Sunday, October 19, 2014

It's Been Many Years Since I've Tasted Such an Exemplary Vegetable

I've been tagged as a Janeite by the lovely Joanna, and have therefore felt the need to compete with her for the longest Austen-themed post-title in existence (sorry, couldn't help it. I've always wanted to begin some online endeavour with a Mr Collins quote.). Thank you mightily, madame!

RULES:
1.) Thank and link back to the person who tagged you.
2.) Tell us how you were introduced to Jane Austen and share one fun fact about your Janeite life.
3.) Answer the tagger's questions.
4.) Write seven questions of your own.
5.) Tag as few as one, or as many as seven, other Janeites and let them know you've tagged them.

THE HISTORY OF MY RELATIONSHIP WITH THE NOBLE MISS AUSTEN:
She often condescended to drive by my humble parsonage in her little phaeton-and-ponies... er, my family owned the Penguin audiobook of Pride & Prejudice, read by Joanna David, which was magnificent (although, alas, abridged). I used to listen to it for hours while colouring. Soon after it was released, my older sister bought the 2005 version of P&P, which I really, really liked. Then I got the 1995 Sense & Sensibility for my birthday a couple of years back. I bought a copy of S&S, read it, bought a copy of Mansfield Park, read it, found a copy of P&P (unabridged this time), read it, and then watched Emma (the one with Gwyneth Paltrow), Mansfield Park (the one with Billie Piper), and some nondescript 1990s edition of small-time television Northanger Abbey, which I won't even reference except to say that it had Siegfried/Cornelius Fudge in it, and Bath was a disturbingly clean town.
OH. And can I just say that I loved Pemberley Digital. The Lizzie Bennet Diaries and Emma Approved (particularly the latter) are just the easiest shows to marathon ever. Oh, and Snarky Knightley's declaration of affection melted my heart in three different ways.

MY FUN FACT:
I wrote a poem about Mrs Bennet and submitted it for my English class last year.



JOANNA'S QUESTIONS:

1.) Which elder sister would you rather have- Jane or Elinor?
One of my real elder sisters is rather like both of them. Convenient, no?

2.) Least favourite heroine?
I haven't read Emma, but judging from the film, she is, as the King of Siam would put it, very difficult woman, and a little too like myself for my taste. I also wasn't a particularly huge fan of the Northanger Abbey chick, and therefore can't bring myself to remember her name.

3.) Which friendship best describes you and your best friend?
ALL OF THEM. Haha, we're actually a bit like Kitty and Lydia, because there are times when we cannot stop giggling (we are the most obnoxious duo, I know), and we're also a bit like Emma and Annie, and then sometimes like Lizzie and Jane. Neither of us, obviously, is very decisive.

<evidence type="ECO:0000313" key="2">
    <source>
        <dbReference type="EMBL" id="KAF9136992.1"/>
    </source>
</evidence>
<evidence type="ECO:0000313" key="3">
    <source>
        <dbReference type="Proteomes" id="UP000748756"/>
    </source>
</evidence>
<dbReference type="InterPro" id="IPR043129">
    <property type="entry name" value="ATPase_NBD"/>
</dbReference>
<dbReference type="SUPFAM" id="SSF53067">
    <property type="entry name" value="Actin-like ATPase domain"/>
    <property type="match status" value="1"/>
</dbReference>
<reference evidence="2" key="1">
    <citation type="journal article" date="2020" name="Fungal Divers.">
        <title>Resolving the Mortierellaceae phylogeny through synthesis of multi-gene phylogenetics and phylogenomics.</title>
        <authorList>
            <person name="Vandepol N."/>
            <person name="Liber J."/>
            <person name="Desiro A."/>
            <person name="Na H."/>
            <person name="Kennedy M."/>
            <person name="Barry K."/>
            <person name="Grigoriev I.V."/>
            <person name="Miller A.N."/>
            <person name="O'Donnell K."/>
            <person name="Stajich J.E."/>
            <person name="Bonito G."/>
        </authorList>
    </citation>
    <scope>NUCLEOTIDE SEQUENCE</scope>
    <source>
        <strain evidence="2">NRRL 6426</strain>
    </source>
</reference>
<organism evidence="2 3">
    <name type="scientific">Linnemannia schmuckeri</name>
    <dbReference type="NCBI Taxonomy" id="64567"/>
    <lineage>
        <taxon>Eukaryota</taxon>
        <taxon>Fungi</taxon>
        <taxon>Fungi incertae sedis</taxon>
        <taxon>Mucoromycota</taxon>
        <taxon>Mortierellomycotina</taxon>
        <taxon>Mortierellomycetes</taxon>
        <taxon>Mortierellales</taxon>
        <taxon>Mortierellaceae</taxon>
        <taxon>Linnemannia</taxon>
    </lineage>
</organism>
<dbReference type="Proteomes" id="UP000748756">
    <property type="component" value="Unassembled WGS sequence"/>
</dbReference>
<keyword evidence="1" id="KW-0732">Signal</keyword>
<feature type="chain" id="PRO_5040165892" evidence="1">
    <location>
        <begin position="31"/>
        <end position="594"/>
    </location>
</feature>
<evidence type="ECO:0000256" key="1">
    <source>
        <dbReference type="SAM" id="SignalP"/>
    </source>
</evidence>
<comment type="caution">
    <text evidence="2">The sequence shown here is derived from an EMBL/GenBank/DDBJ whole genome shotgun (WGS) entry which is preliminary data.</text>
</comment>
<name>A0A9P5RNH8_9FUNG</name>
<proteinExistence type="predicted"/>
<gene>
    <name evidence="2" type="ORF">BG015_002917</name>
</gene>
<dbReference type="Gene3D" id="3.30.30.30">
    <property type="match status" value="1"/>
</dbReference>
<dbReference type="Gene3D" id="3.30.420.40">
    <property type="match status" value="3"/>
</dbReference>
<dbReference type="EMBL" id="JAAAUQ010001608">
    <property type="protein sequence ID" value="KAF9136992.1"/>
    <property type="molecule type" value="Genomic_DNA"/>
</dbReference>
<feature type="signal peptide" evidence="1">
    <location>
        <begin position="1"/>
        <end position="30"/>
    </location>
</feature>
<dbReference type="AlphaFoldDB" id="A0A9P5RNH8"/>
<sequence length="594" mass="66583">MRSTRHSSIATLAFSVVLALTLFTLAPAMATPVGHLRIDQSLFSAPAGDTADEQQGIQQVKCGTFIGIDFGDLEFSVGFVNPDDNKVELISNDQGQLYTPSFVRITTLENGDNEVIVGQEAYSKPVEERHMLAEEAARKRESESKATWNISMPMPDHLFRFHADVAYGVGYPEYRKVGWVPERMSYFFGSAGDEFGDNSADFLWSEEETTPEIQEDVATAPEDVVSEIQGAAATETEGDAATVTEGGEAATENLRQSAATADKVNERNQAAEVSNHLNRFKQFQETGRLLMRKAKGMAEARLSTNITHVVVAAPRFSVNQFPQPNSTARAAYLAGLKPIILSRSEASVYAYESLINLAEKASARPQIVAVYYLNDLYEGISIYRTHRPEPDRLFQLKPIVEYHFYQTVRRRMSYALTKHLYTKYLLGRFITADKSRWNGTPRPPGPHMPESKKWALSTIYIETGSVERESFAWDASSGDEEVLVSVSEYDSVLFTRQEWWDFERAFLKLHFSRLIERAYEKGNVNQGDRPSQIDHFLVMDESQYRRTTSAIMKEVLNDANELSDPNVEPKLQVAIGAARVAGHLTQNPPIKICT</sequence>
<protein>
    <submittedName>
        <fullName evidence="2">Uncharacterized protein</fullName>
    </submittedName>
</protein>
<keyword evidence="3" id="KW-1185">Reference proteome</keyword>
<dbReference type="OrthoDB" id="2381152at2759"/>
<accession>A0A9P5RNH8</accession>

4.) Least favourite hero?
Is this a legitimate question?! *swerves chair* *flips hair* *walks away sassily with nose in the air*


Honestly, probably Edward Ferrars. He is lovely, manly, and good, and a great redemptive figure... but... he's too sedate. Can the soul really be satisfied with such polite affections?

5.) Would you rather visit Bath or Brighton?
Bath. Who wouldn't want to be in what is, apparently, the hub of romantic confusion, cleanliness, and healing spas?

6.) Would you rather have dinner with Mrs Elton or Lady Catherine?
Lady Catherine could exercise the privilege of her rank and order me about, and Mrs Elton would talk my ears off and order me about without the privilege of rank; I think, therefore, that Lady Catherine would be the better choice. One at least knows where one is with her.

7.) Do you know any English country dances?
Unfortunately and to my everlasting regret, no... or, at least, not yet.

PEOPLE I TAG:
I hereby nominate all ye who would like to participate. Answer in the comments, or on your own blog (but be sure to send me the link!).

MY QUESTIONS:
1.) How do you pronounce Northanger? [For the record, though I've heard it most often said North Anger, I pronounce it North Anne Ger with a soft g, as in hinge. Come at me.]
2.) Which Austen family is most like yours?
3.) Favourite Austen quote?
4.) Which character is most like your best friend?
5.) You can visit the set(s) of any Austen film adaption ever made. Which do you choose?
6.) Regency fashion (Empire waists, ribbon belts, intricate hair, etc): yea or nay?
7.) If you, knowing how the novel ends, could go to the beginning of any Austen classic and give one piece of advice to the heroine, which book would you choose, and what advice would you give her? [This is technically two questions, but I do what I want! *more sassy hair-flipping*]